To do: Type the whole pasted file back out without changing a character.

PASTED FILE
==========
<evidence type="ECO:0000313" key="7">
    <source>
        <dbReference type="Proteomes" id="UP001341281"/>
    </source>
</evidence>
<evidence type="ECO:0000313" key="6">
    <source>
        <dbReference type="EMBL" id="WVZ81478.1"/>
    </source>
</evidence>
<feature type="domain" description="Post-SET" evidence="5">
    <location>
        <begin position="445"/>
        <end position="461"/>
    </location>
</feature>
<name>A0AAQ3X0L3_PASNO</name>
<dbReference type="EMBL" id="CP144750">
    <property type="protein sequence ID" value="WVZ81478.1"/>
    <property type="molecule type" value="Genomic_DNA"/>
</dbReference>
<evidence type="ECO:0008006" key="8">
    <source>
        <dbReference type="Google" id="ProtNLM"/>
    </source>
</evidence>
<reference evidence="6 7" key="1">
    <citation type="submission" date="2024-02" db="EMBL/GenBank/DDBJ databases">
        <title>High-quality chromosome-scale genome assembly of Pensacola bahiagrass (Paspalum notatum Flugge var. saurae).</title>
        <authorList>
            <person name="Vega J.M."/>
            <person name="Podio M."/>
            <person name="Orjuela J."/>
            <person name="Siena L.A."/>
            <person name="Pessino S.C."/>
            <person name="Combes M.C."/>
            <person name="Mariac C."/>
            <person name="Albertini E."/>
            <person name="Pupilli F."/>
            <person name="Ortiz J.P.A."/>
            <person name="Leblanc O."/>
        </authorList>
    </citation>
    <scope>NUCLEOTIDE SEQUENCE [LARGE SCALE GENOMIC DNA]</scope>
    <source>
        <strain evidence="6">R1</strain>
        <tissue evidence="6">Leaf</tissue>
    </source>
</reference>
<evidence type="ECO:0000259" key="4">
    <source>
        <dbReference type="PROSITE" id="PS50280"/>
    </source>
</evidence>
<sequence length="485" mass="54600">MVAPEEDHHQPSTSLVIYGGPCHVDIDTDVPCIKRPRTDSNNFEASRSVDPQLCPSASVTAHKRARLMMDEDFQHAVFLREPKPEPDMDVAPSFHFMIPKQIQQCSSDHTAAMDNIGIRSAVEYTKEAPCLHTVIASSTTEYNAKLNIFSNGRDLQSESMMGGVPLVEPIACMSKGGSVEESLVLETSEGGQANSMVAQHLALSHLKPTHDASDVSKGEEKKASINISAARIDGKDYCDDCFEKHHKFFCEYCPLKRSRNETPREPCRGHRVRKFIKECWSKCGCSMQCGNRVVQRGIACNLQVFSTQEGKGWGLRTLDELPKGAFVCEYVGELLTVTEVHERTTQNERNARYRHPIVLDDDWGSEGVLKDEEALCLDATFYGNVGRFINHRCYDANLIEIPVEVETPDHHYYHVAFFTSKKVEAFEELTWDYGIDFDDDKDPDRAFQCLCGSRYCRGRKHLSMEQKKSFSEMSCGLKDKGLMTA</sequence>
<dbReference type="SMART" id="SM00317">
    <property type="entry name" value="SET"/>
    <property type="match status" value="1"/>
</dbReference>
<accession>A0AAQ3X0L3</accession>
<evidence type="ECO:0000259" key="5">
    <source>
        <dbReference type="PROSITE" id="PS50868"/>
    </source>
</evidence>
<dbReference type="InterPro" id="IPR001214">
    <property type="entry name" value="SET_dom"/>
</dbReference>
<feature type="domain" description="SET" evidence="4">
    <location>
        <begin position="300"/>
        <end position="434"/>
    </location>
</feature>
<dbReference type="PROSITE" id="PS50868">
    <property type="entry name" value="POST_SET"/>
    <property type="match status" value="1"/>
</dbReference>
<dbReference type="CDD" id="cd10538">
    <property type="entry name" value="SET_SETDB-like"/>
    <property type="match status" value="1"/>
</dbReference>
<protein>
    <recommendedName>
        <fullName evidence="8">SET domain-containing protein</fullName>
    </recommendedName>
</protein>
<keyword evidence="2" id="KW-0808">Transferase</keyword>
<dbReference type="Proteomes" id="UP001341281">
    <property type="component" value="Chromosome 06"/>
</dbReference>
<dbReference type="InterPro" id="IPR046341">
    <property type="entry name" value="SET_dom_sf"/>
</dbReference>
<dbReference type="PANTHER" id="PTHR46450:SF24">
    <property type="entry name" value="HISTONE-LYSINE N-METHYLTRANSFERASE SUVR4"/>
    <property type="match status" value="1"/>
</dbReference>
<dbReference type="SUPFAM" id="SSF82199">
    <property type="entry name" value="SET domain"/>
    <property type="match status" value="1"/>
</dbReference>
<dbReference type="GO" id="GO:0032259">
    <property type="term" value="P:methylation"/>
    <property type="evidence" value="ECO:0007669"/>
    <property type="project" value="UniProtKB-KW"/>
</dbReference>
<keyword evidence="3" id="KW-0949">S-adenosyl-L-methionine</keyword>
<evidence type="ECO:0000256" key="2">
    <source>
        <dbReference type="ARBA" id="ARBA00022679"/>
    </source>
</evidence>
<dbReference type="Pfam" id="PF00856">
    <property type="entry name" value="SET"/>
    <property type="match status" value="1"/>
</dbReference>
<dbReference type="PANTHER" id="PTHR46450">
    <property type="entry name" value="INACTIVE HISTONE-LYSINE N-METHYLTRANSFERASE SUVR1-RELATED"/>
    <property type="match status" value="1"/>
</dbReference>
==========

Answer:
<evidence type="ECO:0000313" key="7">
    <source>
        <dbReference type="Proteomes" id="UP001341281"/>
    </source>
</evidence>
<evidence type="ECO:0000313" key="6">
    <source>
        <dbReference type="EMBL" id="WVZ81478.1"/>
    </source>
</evidence>
<feature type="domain" description="Post-SET" evidence="5">
    <location>
        <begin position="445"/>
        <end position="461"/>
    </location>
</feature>
<name>A0AAQ3X0L3_PASNO</name>
<dbReference type="EMBL" id="CP144750">
    <property type="protein sequence ID" value="WVZ81478.1"/>
    <property type="molecule type" value="Genomic_DNA"/>
</dbReference>
<evidence type="ECO:0008006" key="8">
    <source>
        <dbReference type="Google" id="ProtNLM"/>
    </source>
</evidence>
<reference evidence="6 7" key="1">
    <citation type="submission" date="2024-02" db="EMBL/GenBank/DDBJ databases">
        <title>High-quality chromosome-scale genome assembly of Pensacola bahiagrass (Paspalum notatum Flugge var. saurae).</title>
        <authorList>
            <person name="Vega J.M."/>
            <person name="Podio M."/>
            <person name="Orjuela J."/>
            <person name="Siena L.A."/>
            <person name="Pessino S.C."/>
            <person name="Combes M.C."/>
            <person name="Mariac C."/>
            <person name="Albertini E."/>
            <person name="Pupilli F."/>
            <person name="Ortiz J.P.A."/>
            <person name="Leblanc O."/>
        </authorList>
    </citation>
    <scope>NUCLEOTIDE SEQUENCE [LARGE SCALE GENOMIC DNA]</scope>
    <source>
        <strain evidence="6">R1</strain>
        <tissue evidence="6">Leaf</tissue>
    </source>
</reference>
<evidence type="ECO:0000259" key="4">
    <source>
        <dbReference type="PROSITE" id="PS50280"/>
    </source>
</evidence>
<sequence length="485" mass="54600">MVAPEEDHHQPSTSLVIYGGPCHVDIDTDVPCIKRPRTDSNNFEASRSVDPQLCPSASVTAHKRARLMMDEDFQHAVFLREPKPEPDMDVAPSFHFMIPKQIQQCSSDHTAAMDNIGIRSAVEYTKEAPCLHTVIASSTTEYNAKLNIFSNGRDLQSESMMGGVPLVEPIACMSKGGSVEESLVLETSEGGQANSMVAQHLALSHLKPTHDASDVSKGEEKKASINISAARIDGKDYCDDCFEKHHKFFCEYCPLKRSRNETPREPCRGHRVRKFIKECWSKCGCSMQCGNRVVQRGIACNLQVFSTQEGKGWGLRTLDELPKGAFVCEYVGELLTVTEVHERTTQNERNARYRHPIVLDDDWGSEGVLKDEEALCLDATFYGNVGRFINHRCYDANLIEIPVEVETPDHHYYHVAFFTSKKVEAFEELTWDYGIDFDDDKDPDRAFQCLCGSRYCRGRKHLSMEQKKSFSEMSCGLKDKGLMTA</sequence>
<dbReference type="SMART" id="SM00317">
    <property type="entry name" value="SET"/>
    <property type="match status" value="1"/>
</dbReference>
<accession>A0AAQ3X0L3</accession>
<evidence type="ECO:0000259" key="5">
    <source>
        <dbReference type="PROSITE" id="PS50868"/>
    </source>
</evidence>
<dbReference type="InterPro" id="IPR001214">
    <property type="entry name" value="SET_dom"/>
</dbReference>
<feature type="domain" description="SET" evidence="4">
    <location>
        <begin position="300"/>
        <end position="434"/>
    </location>
</feature>
<dbReference type="PROSITE" id="PS50868">
    <property type="entry name" value="POST_SET"/>
    <property type="match status" value="1"/>
</dbReference>
<dbReference type="CDD" id="cd10538">
    <property type="entry name" value="SET_SETDB-like"/>
    <property type="match status" value="1"/>
</dbReference>
<protein>
    <recommendedName>
        <fullName evidence="8">SET domain-containing protein</fullName>
    </recommendedName>
</protein>
<keyword evidence="2" id="KW-0808">Transferase</keyword>
<dbReference type="Proteomes" id="UP001341281">
    <property type="component" value="Chromosome 06"/>
</dbReference>
<dbReference type="InterPro" id="IPR046341">
    <property type="entry name" value="SET_dom_sf"/>
</dbReference>
<dbReference type="PANTHER" id="PTHR46450:SF24">
    <property type="entry name" value="HISTONE-LYSINE N-METHYLTRANSFERASE SUVR4"/>
    <property type="match status" value="1"/>
</dbReference>
<dbReference type="SUPFAM" id="SSF82199">
    <property type="entry name" value="SET domain"/>
    <property type="match status" value="1"/>
</dbReference>
<dbReference type="GO" id="GO:0032259">
    <property type="term" value="P:methylation"/>
    <property type="evidence" value="ECO:0007669"/>
    <property type="project" value="UniProtKB-KW"/>
</dbReference>
<keyword evidence="3" id="KW-0949">S-adenosyl-L-methionine</keyword>
<evidence type="ECO:0000256" key="2">
    <source>
        <dbReference type="ARBA" id="ARBA00022679"/>
    </source>
</evidence>
<dbReference type="Pfam" id="PF00856">
    <property type="entry name" value="SET"/>
    <property type="match status" value="1"/>
</dbReference>
<dbReference type="PANTHER" id="PTHR46450">
    <property type="entry name" value="INACTIVE HISTONE-LYSINE N-METHYLTRANSFERASE SUVR1-RELATED"/>
    <property type="match status" value="1"/>
</dbReference>